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A Passive Tip Blow-Out System for Yaw Control of a Sailplane: Preliminary Results

Johannes Hartmann, Stefan Löser


The potential yaw moment generation of a wing-internal-flow system to counteract the adverse yaw of high-performance gliders was explored.  In contrast to existing approaches (e.g. application of spoilers), the yaw moment of the system increases when the drag (in terms of friction) of the system is minimized. The biggest moment would be achieved when friction and pressure losses are assumed to be zero.  When spoilers are applied, the yaw moment increases with the drag and will be small when drag is minimized. Following this argument, the system can be interpreted as non-drag based in terms of maximization of the moment which means minimization of the drag.  However, the performance of the system mainly depends on the losses caused by friction-drag and pressure-losses of the tube installations as inlet, elbows, etc.  These losses are theoretically predicted and validated with measured results.  The flow system is driven by the stagnation pressure only.  To validate the moment-prediction theory, a tube system was tested in an in-house free-stream wind tunnel.  The predicted values and the results achieved by the measurements agree well with each other.  Moreover, it was shown that for actual geometrical parameters of a sailplane, the yaw moment produced by the internal-flow system and the adverse yaw have similar magnitudes.  The adverse yaw was estimated, assuming the yaw is mainly based on the induced drag of the ailerons, using a lifting-line Multhopp method.  Additional necessary drag-calculations are identified which are expected to strengthen the proposed system.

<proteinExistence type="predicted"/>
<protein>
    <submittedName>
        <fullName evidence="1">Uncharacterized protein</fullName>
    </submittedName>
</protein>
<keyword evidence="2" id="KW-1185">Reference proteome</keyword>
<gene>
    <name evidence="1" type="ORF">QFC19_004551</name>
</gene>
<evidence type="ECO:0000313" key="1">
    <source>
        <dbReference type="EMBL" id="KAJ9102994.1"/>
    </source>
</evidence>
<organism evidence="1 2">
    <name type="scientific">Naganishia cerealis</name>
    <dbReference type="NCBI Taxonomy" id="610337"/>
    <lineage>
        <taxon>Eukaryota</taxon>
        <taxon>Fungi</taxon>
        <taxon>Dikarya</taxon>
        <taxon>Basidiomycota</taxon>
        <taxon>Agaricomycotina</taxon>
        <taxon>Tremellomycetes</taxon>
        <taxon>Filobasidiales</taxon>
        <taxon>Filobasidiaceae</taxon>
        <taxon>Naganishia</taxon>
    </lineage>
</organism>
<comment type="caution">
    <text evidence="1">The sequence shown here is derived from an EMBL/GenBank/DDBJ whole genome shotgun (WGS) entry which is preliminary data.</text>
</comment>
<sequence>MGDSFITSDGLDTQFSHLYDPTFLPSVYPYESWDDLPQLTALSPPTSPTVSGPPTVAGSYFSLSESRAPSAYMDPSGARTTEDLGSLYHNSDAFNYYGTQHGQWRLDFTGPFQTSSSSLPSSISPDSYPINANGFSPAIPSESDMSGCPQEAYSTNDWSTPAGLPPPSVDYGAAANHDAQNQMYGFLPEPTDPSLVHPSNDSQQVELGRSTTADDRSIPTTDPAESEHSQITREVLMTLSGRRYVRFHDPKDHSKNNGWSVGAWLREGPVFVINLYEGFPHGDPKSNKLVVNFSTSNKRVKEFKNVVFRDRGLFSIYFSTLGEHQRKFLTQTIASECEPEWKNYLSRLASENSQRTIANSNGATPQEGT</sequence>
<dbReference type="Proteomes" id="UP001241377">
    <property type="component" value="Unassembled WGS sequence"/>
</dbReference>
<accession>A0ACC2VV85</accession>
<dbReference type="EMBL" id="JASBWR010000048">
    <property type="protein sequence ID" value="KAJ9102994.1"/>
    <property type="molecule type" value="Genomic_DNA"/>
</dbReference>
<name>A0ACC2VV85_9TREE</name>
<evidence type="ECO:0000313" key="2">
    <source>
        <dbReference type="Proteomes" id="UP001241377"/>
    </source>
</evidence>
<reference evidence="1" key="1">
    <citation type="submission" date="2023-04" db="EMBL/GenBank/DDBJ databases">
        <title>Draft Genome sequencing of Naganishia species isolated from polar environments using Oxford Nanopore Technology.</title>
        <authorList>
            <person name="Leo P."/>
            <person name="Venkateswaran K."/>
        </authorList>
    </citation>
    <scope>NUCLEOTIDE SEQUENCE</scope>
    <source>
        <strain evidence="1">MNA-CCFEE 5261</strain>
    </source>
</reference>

Aerodynamics, Design

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